Nature`s Strongest Pain Killer is More Effective Than Morphine

Nature`s Strongest Pain Killer is More Effective Than Morphine

Growing your own food is one of the best ways to stay connected with nature. But, have you ever considered wild plants? Turns out that certain weeds can be tasty if prepared properly, and they are absolutely free!

For instance, wild lettuce is one of the best solutions for dealing with pain, and it has long been used as natural remedy.  And, it is often referred to as “poor man’s Opium.

If you’ve suffered anxiety, headaches, or muscle or joint pain, you might already be familiar with wild lettuce. It’s also effective at calming restlessness and reducing anxiety, and may even quell restless legs syndrome. When using a wild-lettuce supplement, take 30 to 120 milligrams before bed.

In a recently published article, Live Science collected some simple healthy weeds, including:

  • Dandelion: The entire plant is edible, and the leaves contain various vitamins and minerals, including potassium, calcium, iron, and manganese.
  • Purslane: Purslane tops the list of plants with omega-3 fats.
  • Lamb’s-quarters: These are healthy, delicious and easy to grow.
  • Plantain:  Its nutritional profile is similar to dandelion.
  • Stinging Nettles: These are tasty and nutritious cooked or prepared as a tea.

Major Groupings of Wild Edible Plants

Plants are classified in groups based on their botanical family, and there are countless families within the plant kingdom.  In this article, we will focus on a couple of select members of the following 5 families:

According to Mother Earth News, purslane is the most reported “weed” species in the world. It resembles a miniature jade plant, with succulent leaves and red stems.  In July, it develops yellow flowers about ¼ inch in diameter.  The seeds of purslane are quite tough, remaining viable in soil for up to four decades.  One plant can produce up to 200,000 seeds.

Purslane

According to Mother Earth News, purslane is the most reported “weed” species in the world. It resembles a miniature jade plant, with succulent leaves and red stems.  In July, it develops yellow flowers about ¼ inch in diameter.  The seeds of purslane are quite tough, remaining viable in soil for up to four decades.  One plant can produce up to 200,000 seeds.

Nutritional Benefits:

  • Rich in manganese, magnesium, calcium, iron, riboflavin, potassium, phosphorous
  • SIX times more vitamin E than spinach
  • SEVEN times more beta carotene than carrots, providing 1320 IU/100g of vitamin A (44 percent of the RDA), which is one of the highest among green leafy vegetables
  • 25 mg of vitamin C per cup (20 % of the RDA)

Purslane is reportedly beneficial if you have urinary or digestive problems, and has antifungal and antimicrobial effects. It has also been found useful for skin conditions such as acne, psoriasis, and sunburn. Some people compare purslane’s taste to spinach or watercress, with a “crunchy lemony” flavor. Look for tender young leaves and stems, which are good in salads or sandwiches. Purslane is also rich in pectin, so it can be used to thicken soups and stews. According to Weston A. Price Foundation, the ancient Greeks made a bread flour from Purslane seeds and pickled its fleshy stems; the Mexicans enjoy it with eggs and pork, and the Chinese toss it with noodles.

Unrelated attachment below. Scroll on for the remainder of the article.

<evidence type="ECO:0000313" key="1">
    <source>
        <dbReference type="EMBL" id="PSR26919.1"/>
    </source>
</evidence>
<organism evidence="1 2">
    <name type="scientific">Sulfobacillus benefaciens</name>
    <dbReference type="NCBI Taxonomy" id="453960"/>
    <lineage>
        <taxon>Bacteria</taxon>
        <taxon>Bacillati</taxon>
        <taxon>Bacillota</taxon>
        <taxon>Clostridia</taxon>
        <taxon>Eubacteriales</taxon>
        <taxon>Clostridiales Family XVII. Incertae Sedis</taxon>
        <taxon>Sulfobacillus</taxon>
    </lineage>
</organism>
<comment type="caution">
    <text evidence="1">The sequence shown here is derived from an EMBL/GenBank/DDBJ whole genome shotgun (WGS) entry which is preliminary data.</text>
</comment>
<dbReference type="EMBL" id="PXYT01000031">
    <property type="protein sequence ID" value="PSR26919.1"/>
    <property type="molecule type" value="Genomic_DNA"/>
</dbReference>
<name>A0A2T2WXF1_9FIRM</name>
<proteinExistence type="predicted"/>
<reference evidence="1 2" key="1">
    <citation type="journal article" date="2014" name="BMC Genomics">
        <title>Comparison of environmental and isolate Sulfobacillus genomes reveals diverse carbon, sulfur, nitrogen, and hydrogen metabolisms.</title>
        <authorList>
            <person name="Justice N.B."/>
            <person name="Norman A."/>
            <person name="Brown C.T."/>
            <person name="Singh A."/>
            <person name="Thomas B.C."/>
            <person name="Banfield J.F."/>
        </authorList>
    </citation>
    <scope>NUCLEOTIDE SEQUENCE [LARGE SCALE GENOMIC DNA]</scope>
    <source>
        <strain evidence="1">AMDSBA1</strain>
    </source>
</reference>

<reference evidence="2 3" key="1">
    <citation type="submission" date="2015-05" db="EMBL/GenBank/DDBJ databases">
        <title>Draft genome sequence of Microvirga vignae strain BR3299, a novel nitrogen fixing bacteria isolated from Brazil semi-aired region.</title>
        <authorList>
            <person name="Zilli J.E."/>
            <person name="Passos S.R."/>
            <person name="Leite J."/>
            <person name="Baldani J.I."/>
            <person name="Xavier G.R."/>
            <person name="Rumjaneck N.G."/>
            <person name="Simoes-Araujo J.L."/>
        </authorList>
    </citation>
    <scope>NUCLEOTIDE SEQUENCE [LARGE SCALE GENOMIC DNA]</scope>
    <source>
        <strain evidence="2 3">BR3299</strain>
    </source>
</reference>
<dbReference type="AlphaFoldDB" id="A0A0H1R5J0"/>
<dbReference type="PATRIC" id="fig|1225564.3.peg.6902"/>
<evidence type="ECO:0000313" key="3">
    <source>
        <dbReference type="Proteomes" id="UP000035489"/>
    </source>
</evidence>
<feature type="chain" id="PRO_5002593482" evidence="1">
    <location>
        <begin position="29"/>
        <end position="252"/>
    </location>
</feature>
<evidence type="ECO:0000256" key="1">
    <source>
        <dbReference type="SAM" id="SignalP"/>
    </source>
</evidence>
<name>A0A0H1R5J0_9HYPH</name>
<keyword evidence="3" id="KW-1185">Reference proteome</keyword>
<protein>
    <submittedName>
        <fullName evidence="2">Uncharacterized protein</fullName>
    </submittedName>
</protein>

Dandelion

Dandelion goes by many different names, from lion`s tooth,  monk`s head,  and Irish daisy to blowball and priest`s crow.  Dandelions have potent antioxidant properties and contain compounds with strong therapeutic properties.

They contain:

  • Agent for treating burns and stings (inside surface of flower stems)
  • Laxative and diuretic; useful for premenstrual bloating and edema
  • Normalizing blood sugar and cholesterol (dandelion root)
  • Tonic; appetite stimulant and a good general stomach remedy
  • Liver cleanser; remedy for liver and gall bladder problems

Lamb’s Quarter

Lamb`s quarter, also known as fat-hen or wild spinach, gets to be quite tall, reaching up to six feet. It can be found in disturbed soil, vacant lots, along roadsides, and in overgrown fields.

Lamb’s quarter contains:

  • More than 4 % protein
  • A whopping 11,600 IU of beta carotene per half cup (compared to 6500mg for Swiss chard, and 8100mg for spinach)
  • 300mg calcium per half cup (compared to 88mg for Swiss chard, and 93mg for spinach)

It is also packed with vitamin C, thiamine, riboflavin, folate, magnesium, potassium, vitamin E, and B6.

Plantain

Plantain goes by many different names, including snakeweed, ripple grass, broadleaf plantain, Englishman`s foot, and more. The leaves of plantains are edible cooked or raw and are packed with riboflavin and vitamin B1.  One American Indian name for this plant translates as “life medicine,” which says it all.

It is packed with effective agents, such as apigenin, antioxidants, salicylic acid, benzoic acid, among others, which give the plant a wide range of uses as a diuretic, anti-inflammatory, poison antidote, antitussive, and heart remedy.

It has been scientifically proven that it can help with a variety of problems, such as rheumatism, hypertension, fever, allergies, asthma, bronchitis, coughing, diarrhea, constipation, skin problems, wounds, bites, and more.

Stinging Nettles

Nettles are rich in potassium, magnesium, manganese, iron, and vitamins A ,C, D, and K. Each cup of nettles provides the body with 1,790 IU of vitamin A, which is three days’ RDA.

Stinging nettle has the following medicinal uses, such as treating anemia and fatigue, relieving arthritis, joint pain, and gout (internally and externally), treating enlarged prostate (Benign Prostate Hyperplasia, or BPH), treating urinary tract infections, diuretic, and more.

Source:

https://www.healthy-holistic-living.com/dandelion-and-other-wild-edible-plants-the-hidden-food-in-your-yard/